It has been discovered that organizations need to change their management system firmly to implement lean construction standards and guidelines. It was realized by Kim & Park [13] and Fox and Sarhan that, the government should recognize the benefits of lean construction and seek to encourage private sectors to implement LC in their projects. Fox and Sarhan added that, private sectors should play their part by working with the government to develop and encourage a new model of collaborative guidelines through various working group discussions. Therefore, the win-win relationship should be encouraged between companies in Malaysia because of the emphasis on co-operation rather than confrontation. On this basis, major terms in the signed agreement in terms of goals and objectives could be reached between various parties such as BEM, BAM and REHDA. To promote the implementation of LC, the government through (CIDB) and the private sectors must provide incentive by forming several working groups with specific tasks such as organizing seminars to raise awareness to the construction players and developing LC guidelines [1]. In particular, a government incentive issue in Klang Valley has been provided in terms of free training for several lean construction techniques such as BIM and IBS.

As evident in the literature review, the competitive contract, and the lack of adverse relationship between the project teams, were considered among the barriers preventing the use of lean construction. Kim & Park [13] suggested that, the influence of a new model of competition in contracts provide more practical level of cost savings generated, the supplier or contractor counts no charges for the wasted time and effort in failed bid offers and economies of scale that come from working with the same people over a period of time. Trust between the parties can be improved, and conflicting disputes can be reduced or eliminated. In particular, in-house projects (clients and contractors are the same and there is no need for tendering) were widely used in the Malaysian construction industry to eliminate construction wastes as well as to improve conflicting relationships. It has been revealed that the lack of knowledge on lean construction is considered one of the barriers preventing the full implementation of LC in the building projects. The industry delivery team could be formed by the government to assist all key players in Malaysia construction firms to develop their own standards and guidelines based on the customer’s value. Delivery teams typically include those professionals involved in the programming, planning, design and construction of the project. The progress of these guidelines could be reported to the CIDB. Then, processes and procedures on LC implementation could be formed for the Malaysia construction industry. In particular, the previous scenario could be carried out in full collaboration with the private sector to provide the true value of LC based on customer satisfaction.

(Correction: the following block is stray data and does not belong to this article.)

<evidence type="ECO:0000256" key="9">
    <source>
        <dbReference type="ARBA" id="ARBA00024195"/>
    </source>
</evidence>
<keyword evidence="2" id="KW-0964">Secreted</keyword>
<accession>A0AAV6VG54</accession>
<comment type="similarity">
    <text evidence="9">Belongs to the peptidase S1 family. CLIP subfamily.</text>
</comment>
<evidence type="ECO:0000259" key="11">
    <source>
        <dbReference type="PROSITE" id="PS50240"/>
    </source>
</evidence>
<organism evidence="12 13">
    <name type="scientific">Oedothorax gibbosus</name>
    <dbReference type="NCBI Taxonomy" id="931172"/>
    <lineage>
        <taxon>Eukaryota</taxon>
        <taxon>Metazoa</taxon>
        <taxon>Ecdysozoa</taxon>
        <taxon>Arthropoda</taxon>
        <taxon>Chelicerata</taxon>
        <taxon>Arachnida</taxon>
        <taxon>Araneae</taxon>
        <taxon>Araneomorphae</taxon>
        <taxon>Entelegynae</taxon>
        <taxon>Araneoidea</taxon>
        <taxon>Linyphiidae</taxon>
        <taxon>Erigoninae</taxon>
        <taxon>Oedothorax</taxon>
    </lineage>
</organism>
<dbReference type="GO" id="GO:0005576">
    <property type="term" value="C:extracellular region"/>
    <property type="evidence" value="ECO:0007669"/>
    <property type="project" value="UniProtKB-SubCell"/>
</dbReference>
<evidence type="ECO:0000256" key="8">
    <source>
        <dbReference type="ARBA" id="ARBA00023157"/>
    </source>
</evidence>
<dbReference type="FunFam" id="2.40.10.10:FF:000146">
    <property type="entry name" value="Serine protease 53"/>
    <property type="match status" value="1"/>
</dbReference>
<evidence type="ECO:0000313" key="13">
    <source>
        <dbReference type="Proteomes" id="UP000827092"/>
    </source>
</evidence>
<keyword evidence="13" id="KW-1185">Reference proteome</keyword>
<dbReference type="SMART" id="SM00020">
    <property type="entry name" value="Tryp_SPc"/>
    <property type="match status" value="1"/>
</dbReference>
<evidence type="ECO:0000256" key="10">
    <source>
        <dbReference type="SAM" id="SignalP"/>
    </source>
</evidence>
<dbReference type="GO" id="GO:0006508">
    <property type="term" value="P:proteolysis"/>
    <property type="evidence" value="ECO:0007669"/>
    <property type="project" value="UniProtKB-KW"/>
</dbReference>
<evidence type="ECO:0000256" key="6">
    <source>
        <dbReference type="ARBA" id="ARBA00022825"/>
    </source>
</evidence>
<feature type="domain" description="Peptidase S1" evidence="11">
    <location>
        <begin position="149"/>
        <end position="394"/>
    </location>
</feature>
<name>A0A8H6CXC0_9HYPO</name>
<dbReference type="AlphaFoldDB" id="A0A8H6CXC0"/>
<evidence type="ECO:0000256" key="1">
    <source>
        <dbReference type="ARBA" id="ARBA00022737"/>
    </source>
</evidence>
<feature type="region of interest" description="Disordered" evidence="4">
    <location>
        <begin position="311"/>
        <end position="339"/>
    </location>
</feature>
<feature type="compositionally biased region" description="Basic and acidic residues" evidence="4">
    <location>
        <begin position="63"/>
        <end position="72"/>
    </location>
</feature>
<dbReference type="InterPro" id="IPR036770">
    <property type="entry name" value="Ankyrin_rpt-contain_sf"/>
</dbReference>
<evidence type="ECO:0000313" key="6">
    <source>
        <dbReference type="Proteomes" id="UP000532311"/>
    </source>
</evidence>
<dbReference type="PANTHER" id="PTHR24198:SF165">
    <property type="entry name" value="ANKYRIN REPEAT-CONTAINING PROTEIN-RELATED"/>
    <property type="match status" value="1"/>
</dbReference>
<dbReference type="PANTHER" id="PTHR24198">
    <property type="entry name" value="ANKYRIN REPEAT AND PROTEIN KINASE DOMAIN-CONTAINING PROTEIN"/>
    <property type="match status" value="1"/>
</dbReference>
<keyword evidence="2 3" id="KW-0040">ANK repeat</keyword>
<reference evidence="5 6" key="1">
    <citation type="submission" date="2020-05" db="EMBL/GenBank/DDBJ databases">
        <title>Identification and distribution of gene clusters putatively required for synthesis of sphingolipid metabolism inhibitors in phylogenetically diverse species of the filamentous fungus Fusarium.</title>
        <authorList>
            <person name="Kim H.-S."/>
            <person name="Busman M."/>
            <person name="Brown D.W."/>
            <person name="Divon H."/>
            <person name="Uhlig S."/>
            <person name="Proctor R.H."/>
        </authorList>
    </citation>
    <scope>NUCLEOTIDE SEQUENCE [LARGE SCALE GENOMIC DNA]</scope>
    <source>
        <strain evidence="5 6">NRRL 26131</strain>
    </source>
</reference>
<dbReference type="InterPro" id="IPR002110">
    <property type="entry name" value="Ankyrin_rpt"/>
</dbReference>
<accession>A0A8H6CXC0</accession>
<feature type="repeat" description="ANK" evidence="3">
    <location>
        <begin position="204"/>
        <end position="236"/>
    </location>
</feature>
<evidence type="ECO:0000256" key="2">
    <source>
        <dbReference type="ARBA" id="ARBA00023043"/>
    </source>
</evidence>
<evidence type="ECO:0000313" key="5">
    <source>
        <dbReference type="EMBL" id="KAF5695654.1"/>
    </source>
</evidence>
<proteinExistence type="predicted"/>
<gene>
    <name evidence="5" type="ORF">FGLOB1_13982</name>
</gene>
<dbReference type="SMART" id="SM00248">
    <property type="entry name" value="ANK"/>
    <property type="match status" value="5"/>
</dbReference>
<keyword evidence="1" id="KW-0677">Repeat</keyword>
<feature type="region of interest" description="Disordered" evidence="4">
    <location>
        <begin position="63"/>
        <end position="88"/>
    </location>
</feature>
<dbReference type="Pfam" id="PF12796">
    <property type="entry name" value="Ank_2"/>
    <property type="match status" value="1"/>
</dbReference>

It was also observed in the literature review and through the interview that the lack of competent staff and the lack of staff training to adopt lean construction in the building projects, are the most influential barriers to the implementation of lean construction. Kim & Park [13] defined that developing a core of skills and training requirements, were very crucial to effectively adopt lean construction after developing a series of guidelines and processes to help professionals understand the new regulatory process. Fox and Sarhan demonstrated that, the establishment of the Centre for Construction (CC) in the construction sites is very crucial to to ensure the exchange of knowledge and information on the implementation of LC between staff. Fox and Sarhan noted that, the special department for LC in companies is very important to be introduced to monitor and making adjustments for the implementation of LC implementation processes. At the same time, it is necessary to conduct seminars, workshops and conferences on the use of LC guidelines for industry, and to promote implementation processes, by providing training to the construction players to ensure continuous improvement. In addition, it has been revealed in the literatures and through conducting the interview that, the high cost of adopting lean construction is one of the main barriers to the implementation of LC in construction projects. Project teams in terms of developers, contractors and the clients should be encouraged to invest and pay additional money to reduce construction waste at all possible points. It could be stated that, the role of project managers and the government are very crucial to convince and encourage clients and senior management to invest in LC. As a result, lean construction implementation strategies could be associated with the level of management, such as developing a new model of network competition to adopt lean construction, building a sense of trust and collaboration among the project team members, providing incentives by the government and developing an appropriate organizational structure (pull production) at the construction sites. Then, other strategies could be developed to provide relevancy to the technical level such as the implementation of processes that provide true value to the customer, constantly monitor and make adjustments in the implementation processes to adopt lean construction at the building projects as well as continuous improvement and optimization in the building projects. Additional strategies for financial aspects included efforts to encourage clients and contractors to invest in adopting LC techniques in the building projects and, finally, the adverse relationship due to the conventional procurement method would increase the disputes and claims to adopt LC [14- 101].


The construction industry is less affected by lean construction techniques, due to overwhelming evidence of construction waste during the construction phase. There are many barriers that hinder the full implementation of LC in the construction projects in Malaysia. Therefore, strategies must be proposed to ensure the full and complete implementation of LC at the construction sites in Klang, Valley, Malaysia. The development of the model of lean construction implementation strategies at selected construction sites can be summarized as follows. The first strategy is to develop a new model of competition between the various companies. The second strategy builds a sense of trust and collaboration among the project team members. The third strategy is to establish an appropriate organizational structure (pull production system). The fourth strategy is concerned about the implementation of processes that bring real value. The fifth strategy is constant monitoring and making the adjustments for customer value. The sixth strategy is to ensure continuous improvement and optimization at the building construction sites. The seventh strategy is to encourage clients and contractors to invest in lean construction at the building construction sites. The eighth strategy is to provide incentive by the government such as taxes and finally, legal and contractual issues on LC. Thus, it could be argued that there is still a huge opportunity to assess the level of the implementation of lean construction to reduce construction waste. The subject on the strategies of the implementing lean thinking at construction phase in Malaysia is currently important for reducing construction waste and improving the project management of the construction industry.



Conflict of Interest

No conflict of interest.